Individual VMHC maps were entered into a voxel-wise one-way ANOVA, to examine the differences in the interhemispheric FC among the groups. Independent samples t-tests were performed for significant ANOVA measures, to evaluate pair-wise differences among the three groups. Significant differences in VMHC among the three groups were defined at the voxel level as P < 0.001. The cluster threshold was set at > 25 voxels and P < 0.05 corrected by AlphaSim multiple comparison correction. Partial correlation analysis was conducted to assess the relationships between the VMHC values (that had significant difference in the structural volume among the different groups) and clinical variables that were different among the different groups by controlling for age during screening. Moreover, a correlation analysis was performed between VMHC and age in each group, to further exclude age from the results. P < 0.05 was considered statistically significant. All statistical analyses were performed using SPSS version 25.
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Clinical Characteristics and Levels of Hypothalamic-Pituitary-Gonadal Axis Hormones
The demographic characteristics of the participants and clinical information are shown in Table 1. Significant group differences were found in height [F(2, 76) = 4.387, P = 0.016] and weight [F(2, 76) = 4.395, P = 0.016]. Post-hoc independent-sample t-tests demonstrated that participants in the medicated [t36 = 4.109, P = 0.021] and unmedicated [t(59) = 4.111, P = 0.006] groups were significantly taller, compared to the control group. There were no differences in height between the medicated and unmedicated groups [t47 = 0.001, P = 0.999]. The difference between the medicated and control groups showed a trend toward higher weight [t36 = 3.571, P = 0.053]. Participants in the unmedicated group weighed significantly more than the controls [t59 = 4.457, P = 0.004].
Significant group differences in basal LH levels [F(2, 76) = 18.800, P < 0.001], basal FSH levels [F(2, 76) = 6.038, P = 0.004], and basal E2 levels [F(2, 76) = 12.985, P < 0.001] were observed. Post-hoc independent-sample t-tests demonstrated that the medicated and control groups showed significantly lower basal LH levels compared with those of the unmedicated group (both P < 0.001). Basal LH levels did not differ between the controls and medicated (P > 0.05). The medicated (P < 0.001) and control groups (P = 0.016) showed significantly lower basal E2 levels compared with those of the unmedicated group. Basal E2 levels did not differ between the control and medicated groups (P > 0.05). The medicated group (P = 0.004) showed significantly lower basal FSH levels compared with those of the unmedicated group. Basal FSH levels did not differ between the control and medicated groups, as well as the control and unmedicated groups (both P > 0.05). Moreover, two-sample t-tests showed that the medicated showed a significantly lower peak LH level, peak FSH level, and peak E2 level compared with the unmedicated group (both P < 0.001). However, no significant group differences were found in age [F(2, 76) = 1.099, P = 0.339], body-mass index [F(2, 76) = 2.450, P = 0.093], PRL [F(2, 76) = 0.680, P = 0.712], or cortisol [F(2, 76) = 0.801, P = 0.670].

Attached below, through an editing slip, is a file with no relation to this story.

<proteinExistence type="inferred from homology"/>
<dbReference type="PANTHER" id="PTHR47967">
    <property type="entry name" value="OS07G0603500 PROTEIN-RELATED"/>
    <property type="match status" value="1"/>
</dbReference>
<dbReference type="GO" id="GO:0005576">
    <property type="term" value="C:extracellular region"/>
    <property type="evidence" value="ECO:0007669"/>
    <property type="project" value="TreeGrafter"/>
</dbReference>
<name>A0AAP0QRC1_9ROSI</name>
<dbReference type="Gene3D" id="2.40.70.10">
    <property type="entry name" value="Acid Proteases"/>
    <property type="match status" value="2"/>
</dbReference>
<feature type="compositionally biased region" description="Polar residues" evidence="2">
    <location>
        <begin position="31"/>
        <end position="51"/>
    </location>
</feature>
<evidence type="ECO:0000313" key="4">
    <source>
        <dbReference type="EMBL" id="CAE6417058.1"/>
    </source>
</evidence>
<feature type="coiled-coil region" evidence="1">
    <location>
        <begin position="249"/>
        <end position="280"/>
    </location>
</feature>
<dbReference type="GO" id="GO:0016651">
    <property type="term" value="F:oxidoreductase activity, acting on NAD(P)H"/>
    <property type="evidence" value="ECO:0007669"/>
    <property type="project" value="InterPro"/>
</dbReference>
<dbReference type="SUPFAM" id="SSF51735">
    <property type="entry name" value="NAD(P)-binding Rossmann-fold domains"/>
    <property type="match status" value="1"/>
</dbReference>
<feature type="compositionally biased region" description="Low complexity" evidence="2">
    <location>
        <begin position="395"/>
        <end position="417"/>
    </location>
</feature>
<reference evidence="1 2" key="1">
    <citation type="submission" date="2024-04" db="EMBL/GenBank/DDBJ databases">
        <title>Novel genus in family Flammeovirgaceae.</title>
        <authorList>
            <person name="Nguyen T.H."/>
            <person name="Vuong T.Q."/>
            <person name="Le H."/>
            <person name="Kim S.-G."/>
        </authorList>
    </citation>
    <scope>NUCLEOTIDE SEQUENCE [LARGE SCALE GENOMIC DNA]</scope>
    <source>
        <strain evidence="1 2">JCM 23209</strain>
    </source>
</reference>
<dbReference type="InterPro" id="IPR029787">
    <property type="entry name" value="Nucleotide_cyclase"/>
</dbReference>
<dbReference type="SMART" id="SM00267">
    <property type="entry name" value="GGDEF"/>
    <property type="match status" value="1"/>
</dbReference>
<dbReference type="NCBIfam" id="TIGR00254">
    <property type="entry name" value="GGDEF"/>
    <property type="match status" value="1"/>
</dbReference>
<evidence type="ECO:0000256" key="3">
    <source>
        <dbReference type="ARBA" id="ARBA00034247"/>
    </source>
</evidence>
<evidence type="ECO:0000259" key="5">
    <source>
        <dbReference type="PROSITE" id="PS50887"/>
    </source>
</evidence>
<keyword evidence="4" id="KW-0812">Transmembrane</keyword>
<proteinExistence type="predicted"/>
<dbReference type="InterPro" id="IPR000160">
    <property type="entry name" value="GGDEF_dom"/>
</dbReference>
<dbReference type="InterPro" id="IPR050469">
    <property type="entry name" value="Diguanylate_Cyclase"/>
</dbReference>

Interhemispheric Connectivity Differences
The between-group interhemispheric connectivity comparisons are shown in Table 2 and Figure 2. First, comparison between the control and untreated groups revealed significant reductions in VMHC in the unmedicated group within the lingual gyrus, calcarine gyrus, superior temporal gyrus, and middle frontal gyrus (MFG). No areas of increased VMHC were observed in the unmedicated group, when compared with the control group. Second, compared to the control group, the medicated group showed significant decrease in VMHC in the superior temporal gyrus. VMHC was not higher in any of the regions in the medicated group, when compared to that in the control group. Finally, the medicated group showed a significant increase in VMHC in the calcarine and middle occipital gyrus (MOG) compared with that in the unmedicated group. No significant decreases in VHMC were observed in the medicated group, when compared to the unmedicated group.
Figure 2. Differences in interhemispheric functional connectivity among healthy control participants and girls with ICPP.
Correlations Between Pubertal Hormones and Different Brain Regions
Correlation analysis revealed a significant positive correlation between the VMHC values in the MOG and the basal LH levels in the medicated group (r = 0.597, p = 0.011) (Figure 3). It remained significant after controlling for age (r = 0.546, p = 0.044). In the control group, the VMHC values in the MOG were negatively correlated with both basal (r = −0.714, p = 0.004) and peak E2 levels (r = −0.716, p = 0.004), after controlling for the participants' ages during scanning. There was a significant negative correlation between VMHC values in the superior temporal gyrus and basal FSH levels after controlling for age (r = −0.365, p = 0.026) in the unmedicated group. No significant correlation was observed between VMHC and the CBCL scores in the medicated group (p > 0.05).
Figure 3. Correlations between VMHC values in the middle occipital gyrus and basal LH levels in the medicated CPP patients.